- 16 NovHenriette Bier acts as member of the scientific committee of Oxford Journal Interacting with Computers
- 16 NovA. Liu Cheng and H. Bier publish paper on Adaptive Building-Skin Components as Context-Aware Nodes in an Extended Cyber-Physical Network for IEEE World Forum on Internet of Things 2016
- 04 NovTiantian Du and Nimish Biloria hosted the workshop "Transitional Space Design and the Concept of Architectural Thermodynamics"
- 04 NovHenriette Bier appointed as member of the scientific committee of IJAC journal
- 18 OctDr. Nimish Biloria appointed as Scientific Committee member for the CAAD Futures 2017 Conference: Future Trajectories of Computation in Design
- 23 SepHenriette Bier appointed as member of the scientific committee of CAAD Futures 2017: Future Trajectories of Computation in Design
- 23 SepHenriette Bier certified reviewer of Elsevier's Journal of Materials and Design
- 23 SepProf. Kas Oosterhuis speaker at MakeHappen! Inspiration Day 2016
- 16 SepHyperbody graduate students Ralph Cloot and Arwin Hidding in collaboration with Sina Mostafavi and supervised by Kas Oosterhuis design a building for Neurotopia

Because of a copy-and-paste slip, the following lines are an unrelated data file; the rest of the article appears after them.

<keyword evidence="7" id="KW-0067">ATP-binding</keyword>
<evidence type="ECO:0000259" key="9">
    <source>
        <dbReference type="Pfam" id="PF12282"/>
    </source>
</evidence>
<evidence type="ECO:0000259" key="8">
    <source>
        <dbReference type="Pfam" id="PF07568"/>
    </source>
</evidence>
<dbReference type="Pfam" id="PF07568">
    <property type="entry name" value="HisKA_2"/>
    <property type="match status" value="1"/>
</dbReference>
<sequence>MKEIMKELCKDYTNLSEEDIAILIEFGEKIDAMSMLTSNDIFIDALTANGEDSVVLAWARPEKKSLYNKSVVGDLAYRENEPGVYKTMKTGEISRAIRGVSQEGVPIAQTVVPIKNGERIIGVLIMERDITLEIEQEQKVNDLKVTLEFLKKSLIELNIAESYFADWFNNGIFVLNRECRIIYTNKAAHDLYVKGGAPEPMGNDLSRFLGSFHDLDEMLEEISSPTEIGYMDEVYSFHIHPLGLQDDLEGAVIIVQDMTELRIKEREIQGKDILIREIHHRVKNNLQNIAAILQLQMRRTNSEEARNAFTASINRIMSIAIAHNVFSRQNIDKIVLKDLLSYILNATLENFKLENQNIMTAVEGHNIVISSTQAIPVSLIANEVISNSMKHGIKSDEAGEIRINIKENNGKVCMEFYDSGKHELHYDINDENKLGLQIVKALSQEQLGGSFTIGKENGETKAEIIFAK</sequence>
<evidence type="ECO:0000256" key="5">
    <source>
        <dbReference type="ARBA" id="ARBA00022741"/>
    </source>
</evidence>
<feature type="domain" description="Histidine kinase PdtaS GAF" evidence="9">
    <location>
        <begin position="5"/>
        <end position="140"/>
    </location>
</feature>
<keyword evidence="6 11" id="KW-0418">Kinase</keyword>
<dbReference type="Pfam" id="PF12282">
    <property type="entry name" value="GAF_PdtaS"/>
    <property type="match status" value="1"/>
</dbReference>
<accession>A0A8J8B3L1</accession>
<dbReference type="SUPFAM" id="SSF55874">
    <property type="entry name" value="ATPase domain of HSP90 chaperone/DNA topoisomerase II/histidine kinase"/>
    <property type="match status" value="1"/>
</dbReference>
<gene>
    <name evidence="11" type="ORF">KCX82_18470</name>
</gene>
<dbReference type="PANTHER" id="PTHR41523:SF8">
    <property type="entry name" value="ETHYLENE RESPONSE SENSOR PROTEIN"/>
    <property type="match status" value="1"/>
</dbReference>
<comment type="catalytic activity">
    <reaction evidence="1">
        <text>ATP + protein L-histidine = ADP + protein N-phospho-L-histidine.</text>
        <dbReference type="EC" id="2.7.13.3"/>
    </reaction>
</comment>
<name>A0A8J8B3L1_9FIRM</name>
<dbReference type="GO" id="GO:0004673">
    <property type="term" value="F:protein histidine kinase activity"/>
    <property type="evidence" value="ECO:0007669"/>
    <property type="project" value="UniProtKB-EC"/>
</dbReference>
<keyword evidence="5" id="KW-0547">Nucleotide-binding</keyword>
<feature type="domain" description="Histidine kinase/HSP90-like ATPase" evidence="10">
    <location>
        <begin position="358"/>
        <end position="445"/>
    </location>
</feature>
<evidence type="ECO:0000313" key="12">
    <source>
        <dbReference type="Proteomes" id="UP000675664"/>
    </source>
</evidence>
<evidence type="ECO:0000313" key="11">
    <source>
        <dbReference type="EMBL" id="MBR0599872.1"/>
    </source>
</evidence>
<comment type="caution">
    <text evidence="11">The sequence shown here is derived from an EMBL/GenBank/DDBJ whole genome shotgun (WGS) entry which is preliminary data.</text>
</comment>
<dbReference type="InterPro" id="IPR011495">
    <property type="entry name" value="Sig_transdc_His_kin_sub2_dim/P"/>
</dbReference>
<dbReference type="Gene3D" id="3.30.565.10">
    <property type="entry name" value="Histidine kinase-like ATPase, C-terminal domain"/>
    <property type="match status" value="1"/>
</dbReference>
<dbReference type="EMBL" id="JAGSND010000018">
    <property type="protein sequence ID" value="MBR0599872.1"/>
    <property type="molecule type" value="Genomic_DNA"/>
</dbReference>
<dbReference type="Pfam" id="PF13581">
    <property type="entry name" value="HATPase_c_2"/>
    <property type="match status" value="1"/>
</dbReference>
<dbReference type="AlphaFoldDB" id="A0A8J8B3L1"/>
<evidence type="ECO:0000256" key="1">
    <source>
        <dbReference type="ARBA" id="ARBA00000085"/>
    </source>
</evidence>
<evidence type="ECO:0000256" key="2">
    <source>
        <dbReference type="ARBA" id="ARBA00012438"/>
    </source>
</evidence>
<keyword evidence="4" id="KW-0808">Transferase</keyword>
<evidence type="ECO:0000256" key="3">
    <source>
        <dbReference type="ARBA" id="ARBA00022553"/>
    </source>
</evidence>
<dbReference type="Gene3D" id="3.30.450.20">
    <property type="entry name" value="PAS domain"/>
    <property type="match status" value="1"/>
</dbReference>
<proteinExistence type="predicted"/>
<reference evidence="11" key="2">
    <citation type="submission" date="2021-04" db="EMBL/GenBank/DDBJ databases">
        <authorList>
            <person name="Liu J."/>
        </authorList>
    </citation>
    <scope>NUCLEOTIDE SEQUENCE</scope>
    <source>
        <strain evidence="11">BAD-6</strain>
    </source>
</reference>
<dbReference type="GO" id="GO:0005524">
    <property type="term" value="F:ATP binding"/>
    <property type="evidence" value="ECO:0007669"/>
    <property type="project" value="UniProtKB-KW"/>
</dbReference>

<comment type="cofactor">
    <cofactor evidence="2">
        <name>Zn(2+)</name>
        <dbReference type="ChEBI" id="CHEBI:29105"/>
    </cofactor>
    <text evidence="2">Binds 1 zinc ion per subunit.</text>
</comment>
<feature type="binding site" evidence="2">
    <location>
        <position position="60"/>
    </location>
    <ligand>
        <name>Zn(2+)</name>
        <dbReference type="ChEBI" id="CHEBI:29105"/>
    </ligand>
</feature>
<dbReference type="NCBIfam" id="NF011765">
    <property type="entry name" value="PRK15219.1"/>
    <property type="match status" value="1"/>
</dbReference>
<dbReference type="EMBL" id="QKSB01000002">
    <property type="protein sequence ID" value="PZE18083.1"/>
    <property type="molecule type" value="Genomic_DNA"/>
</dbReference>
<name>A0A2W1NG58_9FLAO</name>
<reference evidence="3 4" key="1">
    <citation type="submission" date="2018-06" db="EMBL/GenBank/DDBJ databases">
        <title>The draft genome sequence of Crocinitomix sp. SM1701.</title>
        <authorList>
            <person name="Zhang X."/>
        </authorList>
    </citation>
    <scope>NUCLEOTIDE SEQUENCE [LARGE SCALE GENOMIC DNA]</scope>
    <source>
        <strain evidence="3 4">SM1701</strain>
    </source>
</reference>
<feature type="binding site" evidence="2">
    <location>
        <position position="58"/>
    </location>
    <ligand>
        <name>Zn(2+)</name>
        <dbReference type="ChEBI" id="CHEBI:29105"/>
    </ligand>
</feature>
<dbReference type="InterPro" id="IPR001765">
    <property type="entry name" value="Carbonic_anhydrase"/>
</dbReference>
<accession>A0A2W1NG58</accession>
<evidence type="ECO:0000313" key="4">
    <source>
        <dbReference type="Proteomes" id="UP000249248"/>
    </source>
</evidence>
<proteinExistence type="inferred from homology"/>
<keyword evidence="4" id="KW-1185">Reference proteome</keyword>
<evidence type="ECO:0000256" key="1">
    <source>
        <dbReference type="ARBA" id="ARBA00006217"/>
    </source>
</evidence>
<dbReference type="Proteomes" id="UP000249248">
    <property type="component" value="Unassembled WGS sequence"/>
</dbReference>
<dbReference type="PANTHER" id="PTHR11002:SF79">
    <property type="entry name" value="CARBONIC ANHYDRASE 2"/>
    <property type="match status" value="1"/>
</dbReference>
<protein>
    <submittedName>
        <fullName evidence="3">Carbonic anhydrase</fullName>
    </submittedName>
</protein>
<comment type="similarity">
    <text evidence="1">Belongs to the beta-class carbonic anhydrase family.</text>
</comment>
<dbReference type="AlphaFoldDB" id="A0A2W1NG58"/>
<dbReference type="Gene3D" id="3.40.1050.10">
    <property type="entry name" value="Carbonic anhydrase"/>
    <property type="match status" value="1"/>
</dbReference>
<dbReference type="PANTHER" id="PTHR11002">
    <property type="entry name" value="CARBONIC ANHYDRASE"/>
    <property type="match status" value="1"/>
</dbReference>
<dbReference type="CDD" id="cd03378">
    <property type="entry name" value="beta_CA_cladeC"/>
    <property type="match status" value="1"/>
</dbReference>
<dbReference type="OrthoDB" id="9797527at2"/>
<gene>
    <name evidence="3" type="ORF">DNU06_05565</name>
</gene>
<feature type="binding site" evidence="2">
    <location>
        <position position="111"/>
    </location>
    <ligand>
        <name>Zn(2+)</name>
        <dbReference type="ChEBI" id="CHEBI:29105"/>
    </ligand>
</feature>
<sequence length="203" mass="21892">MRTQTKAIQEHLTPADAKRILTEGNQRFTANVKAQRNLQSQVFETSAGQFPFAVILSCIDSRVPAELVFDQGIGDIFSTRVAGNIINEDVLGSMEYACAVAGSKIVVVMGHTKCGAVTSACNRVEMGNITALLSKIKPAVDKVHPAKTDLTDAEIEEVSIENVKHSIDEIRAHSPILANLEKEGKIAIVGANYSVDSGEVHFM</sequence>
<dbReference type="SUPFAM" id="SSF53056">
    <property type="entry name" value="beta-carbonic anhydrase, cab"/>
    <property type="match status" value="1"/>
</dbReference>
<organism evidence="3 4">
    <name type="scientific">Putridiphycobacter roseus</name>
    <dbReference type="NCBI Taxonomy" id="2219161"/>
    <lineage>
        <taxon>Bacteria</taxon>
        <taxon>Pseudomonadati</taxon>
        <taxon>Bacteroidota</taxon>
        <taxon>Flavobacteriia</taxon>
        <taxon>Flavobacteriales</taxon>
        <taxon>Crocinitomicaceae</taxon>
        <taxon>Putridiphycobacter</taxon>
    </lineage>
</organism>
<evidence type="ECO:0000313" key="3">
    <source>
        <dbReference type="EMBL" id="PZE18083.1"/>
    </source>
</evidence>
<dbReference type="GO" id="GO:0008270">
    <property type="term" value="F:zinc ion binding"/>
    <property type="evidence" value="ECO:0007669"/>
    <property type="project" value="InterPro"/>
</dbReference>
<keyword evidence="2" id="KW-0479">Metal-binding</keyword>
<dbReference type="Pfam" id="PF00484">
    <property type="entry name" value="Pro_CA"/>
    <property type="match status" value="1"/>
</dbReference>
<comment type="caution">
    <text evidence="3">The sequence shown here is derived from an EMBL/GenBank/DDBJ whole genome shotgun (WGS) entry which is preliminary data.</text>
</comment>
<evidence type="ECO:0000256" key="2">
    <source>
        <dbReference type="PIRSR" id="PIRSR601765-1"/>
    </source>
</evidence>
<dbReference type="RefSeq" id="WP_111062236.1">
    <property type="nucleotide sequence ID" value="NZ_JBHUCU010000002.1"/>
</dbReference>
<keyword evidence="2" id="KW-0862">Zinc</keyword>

- 15 SepDr. Nimish Biloria has been appointed as Associate Partner for the LASG (Living Architecture Systems Group), University of Waterloo, Canada
In the workshop Peter Macapia will show the larger scope of the combinatorial aggregate studies and their implication for architecture and design.
Playing with fire
This workshop is oriented toward a problem both simple and complex: what if we were to design not with geometry, but that which precedes geometry? What if we were to design with combinations rather than forms? What if we were to design with a given that appears nonsensical? What if we were to design blindly? In other words: what if we were to design with computation in the strict sense of that term?
This workshop is both a philosophical inquiry into the problem of computation against the background of geometry and the tradition of architecture as well as an exploration of what constitutes an architectural problem in the milieu of emerging computational techniques. We will use a couple of programs to look at and to develop aggregates out of geometrical primitives and study their results, divine their architectural potential, and organize our thoughts towards another horizon that is looming beyond the geometrical language of mathematical physics.
Or, if one prefers, the participants will play with fire. The results will either lead us into new architectural understandings or it will lead us into an awareness for the demand for new architectural problems.